An unsuccessful plot by an alleged Indian government official to assassinate a Sikh separatist leader in New York was part of a larger conspiracy to kill one person in California and at least three in Canada, the United States Department of Justice has claimed.

The aim was to kill at least four people in the two countries before June 29. The details were part of an indictment, which was made public on Wednesday, and included information about the alleged attempt to assassinate Gurpatwant Singh Pannun.

A dual citizen of the US and Canada, Pannun is the general counsel of Sikhs for Justice. The organisation advocates for Khalistan, an independent state for Sikhs, and is banned in India. Pannun has himself been designated a terrorist in India.

The Department of Justice has not named the alleged Indian government official – who it refers to as CC-1 in the indictment. He was described as a “senior field officer” with responsibilities in security management and intelligence. He has previously served in the Central Reserve Police Force.

The prosecutors have charged Nikhil Gupta, 52, an Indian national, with “murder for hire” and “conspiracy to commit murder for hire”. The charges carry a maximum sentence of 20 years in prison.

Gupta, who is alleged to be an international narcotics and weapons trafficker, was arrested on June 30 in the Czech Republic and is reportedly awaiting extradition to the US.

According to the indictment, Gupta was working at the direction of the alleged Indian intelligence officer. He contacted an individual in the US, who he believed was a “criminal associate” for help to contract a hitman to murder Pannun in New York.

But the associate was a confidential source working with the US Drug Enforcement Agency. The drug official then put Gupta in touch with a purported hitman, who was an undercover officer, the US indictment said.

It added that the Indian official had first spoken to Gupta on May 6 for the job and promised to get a criminal case against him in Gujarat dismissed in return. On May 12, in a phone conversation with Gupta, the government employee told him that the case against him “has already been taken care of” and that “nobody from [the] Gujarat Police is calling”.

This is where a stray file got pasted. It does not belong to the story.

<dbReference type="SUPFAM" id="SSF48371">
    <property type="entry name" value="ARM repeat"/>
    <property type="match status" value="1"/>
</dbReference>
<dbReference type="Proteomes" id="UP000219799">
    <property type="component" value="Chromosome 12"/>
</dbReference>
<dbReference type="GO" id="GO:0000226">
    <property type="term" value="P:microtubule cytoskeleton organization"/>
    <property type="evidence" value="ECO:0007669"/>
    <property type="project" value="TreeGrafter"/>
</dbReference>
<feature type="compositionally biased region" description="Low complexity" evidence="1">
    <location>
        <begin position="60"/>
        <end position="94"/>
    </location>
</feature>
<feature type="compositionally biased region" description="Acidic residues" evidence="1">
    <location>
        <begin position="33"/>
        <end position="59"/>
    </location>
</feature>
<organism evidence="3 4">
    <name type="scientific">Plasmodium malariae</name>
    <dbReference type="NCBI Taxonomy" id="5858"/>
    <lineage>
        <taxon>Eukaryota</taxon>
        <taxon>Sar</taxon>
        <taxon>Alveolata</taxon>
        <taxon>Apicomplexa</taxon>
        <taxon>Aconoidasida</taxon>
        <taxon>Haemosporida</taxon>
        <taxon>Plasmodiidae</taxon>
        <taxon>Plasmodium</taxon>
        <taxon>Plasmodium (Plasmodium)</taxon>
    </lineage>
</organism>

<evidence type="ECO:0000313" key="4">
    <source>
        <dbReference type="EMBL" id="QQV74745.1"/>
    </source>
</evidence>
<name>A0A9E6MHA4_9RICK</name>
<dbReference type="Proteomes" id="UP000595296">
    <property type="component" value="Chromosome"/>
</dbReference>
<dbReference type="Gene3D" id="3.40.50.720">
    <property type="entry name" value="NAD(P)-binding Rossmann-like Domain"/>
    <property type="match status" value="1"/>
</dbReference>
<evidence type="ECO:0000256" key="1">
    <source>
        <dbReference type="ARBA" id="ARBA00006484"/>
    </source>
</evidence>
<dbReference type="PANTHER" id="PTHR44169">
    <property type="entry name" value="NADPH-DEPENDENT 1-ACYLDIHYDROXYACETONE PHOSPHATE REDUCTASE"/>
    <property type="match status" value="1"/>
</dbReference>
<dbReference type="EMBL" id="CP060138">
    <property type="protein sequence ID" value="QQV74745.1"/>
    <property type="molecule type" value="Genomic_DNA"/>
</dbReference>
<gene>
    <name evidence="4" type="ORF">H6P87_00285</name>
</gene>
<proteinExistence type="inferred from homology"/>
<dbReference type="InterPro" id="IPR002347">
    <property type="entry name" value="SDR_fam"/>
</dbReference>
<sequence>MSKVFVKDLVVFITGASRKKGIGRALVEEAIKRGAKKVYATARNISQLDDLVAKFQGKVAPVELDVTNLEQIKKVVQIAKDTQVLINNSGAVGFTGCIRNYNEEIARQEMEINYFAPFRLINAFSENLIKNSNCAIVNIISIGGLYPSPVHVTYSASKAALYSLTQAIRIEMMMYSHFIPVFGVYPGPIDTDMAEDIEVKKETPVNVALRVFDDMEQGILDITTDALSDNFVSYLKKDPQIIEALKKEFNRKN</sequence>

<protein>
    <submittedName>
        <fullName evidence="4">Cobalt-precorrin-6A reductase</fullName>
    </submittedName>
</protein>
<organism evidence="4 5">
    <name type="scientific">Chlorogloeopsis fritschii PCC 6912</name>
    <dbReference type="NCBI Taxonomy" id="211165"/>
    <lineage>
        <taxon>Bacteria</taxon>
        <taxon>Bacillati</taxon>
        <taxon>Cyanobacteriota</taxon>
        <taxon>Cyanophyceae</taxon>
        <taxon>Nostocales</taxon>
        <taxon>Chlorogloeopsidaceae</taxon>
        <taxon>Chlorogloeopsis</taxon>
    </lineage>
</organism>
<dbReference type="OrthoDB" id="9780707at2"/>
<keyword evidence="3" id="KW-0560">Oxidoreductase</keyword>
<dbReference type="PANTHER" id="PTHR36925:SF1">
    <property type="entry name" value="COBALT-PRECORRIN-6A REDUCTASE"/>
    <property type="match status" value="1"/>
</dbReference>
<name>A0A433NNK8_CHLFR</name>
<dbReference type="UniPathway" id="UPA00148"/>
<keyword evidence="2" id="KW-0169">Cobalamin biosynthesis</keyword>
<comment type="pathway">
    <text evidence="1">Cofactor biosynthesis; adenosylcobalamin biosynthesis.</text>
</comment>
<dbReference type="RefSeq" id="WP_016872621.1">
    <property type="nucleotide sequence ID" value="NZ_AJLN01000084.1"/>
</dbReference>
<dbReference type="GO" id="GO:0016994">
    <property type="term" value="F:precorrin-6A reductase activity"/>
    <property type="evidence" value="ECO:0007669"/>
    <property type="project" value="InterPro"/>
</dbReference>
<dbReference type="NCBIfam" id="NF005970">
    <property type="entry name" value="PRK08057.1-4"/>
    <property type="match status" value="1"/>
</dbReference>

According to the document, the official and Gupta largely communicated in English with some Spanish terms thrown in. They spoke via an encrypted messaging application, it added.

The purported hitman, in a deal allegedly brokered by Gupta, was offered $100,000 to murder the New York target, the prosecutors said.

On June 9, Gupta and the government employee “arranged for an associate to deliver $15,000 in cash” to the undercover officer “as an advance payment for the murder”. During a call on the same day, Gupta allegedly declared the murder of Pannun would change the hitman’s life because “we will give more bigger job more, more job every month, every month 2-3 job”, the indictment alleged.

Following Sikh separatist leader Hardeep Singh Nijjar’s murder in Canada on June 18, the alleged Indian government official sent Gupta a video showing his bloody body slumped in his vehicle. He also shared the address of the target’s home in New York.

A day later, Gupta told the undercover officer posing as a hitman that Nijjar “was also a target” and “we have so many targets”. After his murder, he added that there was now “no need to wait” on killing the New York individual.

US says it looks forward to India’s investigation

On Thursday, the White House said that it looked forward to the results of a high-level inquiry committee that India had set up on November 18 to examine the inputs shared by the United States, PTI reported.

The matter will not have an impact on India-US ties, White House national security spokesperson John Kirby added. “India remains a strategic partner and we’re going to continue to work to improve and strengthen that strategic partnership with India,” he said.

In Tel Aviv, US Secretary of State Antony Blinken said that Washington is taking the case “very seriously”.

Earlier in the day, India’s foreign ministry spokesperson Arindam Bagchi said that it was a “matter of concern” that an Indian government official was linked to the plot. “This is also contrary to government policy,” he added.

Bagchi did not explicitly deny the allegations and reiterated a statement given after the Financial Times first reported about the alleged conspiracy to kill Pannun.

“The nexus between organised crime, trafficking, gunrunning, and extremists at an international level is a serious issue for the law enforcement agencies and organisations to consider, and it is for that reason that a high-level inquiry committee has been constituted and we will be guided by its results,” he said.